[hackerspaces] Let's end the unnecessary joining of the words "food" and "hacking"

Adam Mayer phooky at gmail.com
Mon Jan 27 21:25:24 CET 2014

sed s/food hacking/meat cleaving/g

On Mon, Jan 27, 2014 at 3:01 PM, Peter <ernstpeterboehm at gmail.com> wrote:
> in german, "hack" or "hackfleisch" also means minced meat, hash, groundmeat.
> a "hamburger" is made of spiced "hackfleisch", the meat is
> "gehackt"/"hacked" before formed into this round meatloaf.
> a meatloaf itself is a "hackbraten".
> raw minced pork meat, sometimes seasonend with onions, is called
> "Hackepeter", it is eaten raw (not my taste).
> not only meat gets hacked in germany, also wood. here "hacken" means "to
> chop, chip, cut, hackle, or hack".
> then there is "die Hacke", english "the hoe", a gardening tool to cultivate
> your vegetables. Also "hacken" means "to pick, peck" - this is more a birdy
> thing.
> so.. "Foodhacks" and other hacks are quite traditional here in krautland.
> the whole molecular gastronomy thingy could be seen as foodhacking.
> http://en.wikipedia.org/wiki/Molecular_gastronomy
> Greetings and bon appetit,
> peter
> On 01/27/2014 07:17 AM, Kevin Mitnick wrote:
>> Hi everyone,
>> I am going to open this e-mail thread up with the following definition
>> from the Oxford dictionary:
>> "[...] gain unauthorized access to data in a system or computer [...] a
>> piece of computer code providing a quick or inelegant solution to a
>> particular problem"
>> Source:
>> http://www.oxforddictionaries.com/definition/english/hack?q=hacking
>> I then go and look up the definition of "food hacking" and the best I
>> can find is this description from Reddit:
>> "Food hacks is a place to share quick and simple tips on making food
>> that has more flavor, more nutritional value, or both"
>> Source: http://www.reddit.com/r/FoodHacks
>> Let's look at this real closely here:
>> - Where does "food hacking" come into play where we're getting
>> unauthorized access to something?
>> - Where does "food hacking" provide a quick or inelegant solution to a
>> particular problem?
>> - How does the Reddit definition of "food hacking" fit into these
>> previous questions?
>> - Why do people who are playing with their food want to be a part of the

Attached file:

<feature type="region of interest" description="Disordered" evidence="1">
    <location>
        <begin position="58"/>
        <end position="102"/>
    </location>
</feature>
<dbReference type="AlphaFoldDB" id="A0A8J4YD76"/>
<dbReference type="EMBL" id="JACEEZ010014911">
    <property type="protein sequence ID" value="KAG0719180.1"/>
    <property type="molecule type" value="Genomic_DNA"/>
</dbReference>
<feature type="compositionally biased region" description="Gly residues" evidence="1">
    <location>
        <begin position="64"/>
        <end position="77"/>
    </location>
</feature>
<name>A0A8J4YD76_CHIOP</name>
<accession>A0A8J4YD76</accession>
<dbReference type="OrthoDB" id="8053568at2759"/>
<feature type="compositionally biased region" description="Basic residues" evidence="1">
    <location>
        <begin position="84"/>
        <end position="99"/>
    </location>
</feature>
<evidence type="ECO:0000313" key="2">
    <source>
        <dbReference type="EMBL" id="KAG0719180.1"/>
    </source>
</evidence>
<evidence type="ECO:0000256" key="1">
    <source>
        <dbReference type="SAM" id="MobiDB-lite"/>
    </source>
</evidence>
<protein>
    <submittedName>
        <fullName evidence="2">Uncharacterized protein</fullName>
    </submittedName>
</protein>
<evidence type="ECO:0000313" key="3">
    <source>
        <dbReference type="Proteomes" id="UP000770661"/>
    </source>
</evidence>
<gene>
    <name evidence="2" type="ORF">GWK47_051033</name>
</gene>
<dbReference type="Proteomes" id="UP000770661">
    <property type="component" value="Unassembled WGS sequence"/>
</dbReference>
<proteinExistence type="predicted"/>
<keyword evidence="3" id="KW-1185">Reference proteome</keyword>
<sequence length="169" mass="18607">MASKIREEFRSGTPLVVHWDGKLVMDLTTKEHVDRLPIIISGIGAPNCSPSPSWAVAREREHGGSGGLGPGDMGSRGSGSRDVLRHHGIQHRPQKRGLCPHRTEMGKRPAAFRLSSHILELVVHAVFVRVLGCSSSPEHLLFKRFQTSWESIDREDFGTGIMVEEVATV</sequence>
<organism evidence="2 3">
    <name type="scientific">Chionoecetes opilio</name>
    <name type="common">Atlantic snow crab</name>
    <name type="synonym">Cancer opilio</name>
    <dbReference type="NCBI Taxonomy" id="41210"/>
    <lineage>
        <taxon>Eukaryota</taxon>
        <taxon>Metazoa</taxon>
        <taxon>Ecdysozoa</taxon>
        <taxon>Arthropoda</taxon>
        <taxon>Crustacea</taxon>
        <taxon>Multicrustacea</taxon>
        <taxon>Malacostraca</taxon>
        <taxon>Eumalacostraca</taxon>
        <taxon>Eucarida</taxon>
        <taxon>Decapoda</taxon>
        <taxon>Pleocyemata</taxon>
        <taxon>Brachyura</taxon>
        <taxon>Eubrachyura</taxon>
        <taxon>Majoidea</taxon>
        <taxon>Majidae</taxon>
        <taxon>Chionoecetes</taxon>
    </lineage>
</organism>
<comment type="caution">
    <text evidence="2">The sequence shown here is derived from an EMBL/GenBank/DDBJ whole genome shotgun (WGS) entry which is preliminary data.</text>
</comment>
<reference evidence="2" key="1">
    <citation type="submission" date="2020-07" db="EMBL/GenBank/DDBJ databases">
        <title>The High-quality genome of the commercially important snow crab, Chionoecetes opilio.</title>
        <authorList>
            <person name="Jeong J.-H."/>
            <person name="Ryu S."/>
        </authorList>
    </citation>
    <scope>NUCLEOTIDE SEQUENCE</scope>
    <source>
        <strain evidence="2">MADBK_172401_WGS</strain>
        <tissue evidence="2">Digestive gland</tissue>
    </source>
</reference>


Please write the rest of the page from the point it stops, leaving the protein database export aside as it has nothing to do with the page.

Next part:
>> hacking scene? What should we call it?
>> To address the first question, I am not seeing how "unauthorized access"
>> is occurring here. When we go and buy a head of lettuce or a box of
>> cereal, likely we've paid for it or if we haven't, it wasn't stolen from
>> some other hungry person. All we're doing when we're playing with our
>> food is making it, baking it, cooking it, and or eating it.
>> Does "food hacking" provide an inelegant solution to a particular
>> problem? Not really. When you make food you're making it, not hacking
>> it. Perhaps "hacking" could apply if you're inelegantly taking apart a
>> steak or some sort of fruit or vegetable, but at no point are you
>> providing a solution to a problem. Is the invention of modern fast food
>> a "food hack" by that standard? Or is the gradual adoption of automated
>> convenience stores that provide you with whatever without any human
>> intervention other than your own a "food hack"? It does allow for a
>> quick solution to getting your food.
>> If we look at how Reddit defines a "food hack", we see that we're making
>> food with more flavor or better nutritional value. If I go buy some
>> Hamburger Helper and add avocado to it or add whey protein to chocolate
>> milk, is that "hacking"? What if I make some Betty Crocker cake and add
>> whey to that instead? Is that a "food hack"? Because of the vagueness
>> that the Reddit definition provides and the definition of what "hacking"
>> is, why don't we call it baking, cooking, or mixing? Do we call chefs or
>> my dad cooking on the barbecue with his "secret sauce" a food hacker?
>> I get the impression that people who call themselves "food hackers" call
>> themselves that because they want to be considered a part of the "hacker
>> movement". Why don't those of you who identify with this moniker just
>> call yourself a "cook", "chef", "baker", "maker", or whatever instead?
>> Why don't you instead call the food "food" or if you really want it to
>> be associated with the hacker scene, "food for hackers"? Is that hard?
>> You're not a hacker and you dilute the term for those of us who are
>> hackers.
>> Food for thought. Do not take offense to this if you find it hits too
>> close to home.
>> Kevin Mitnick
>> (May or may not be the Kevin you think I am)
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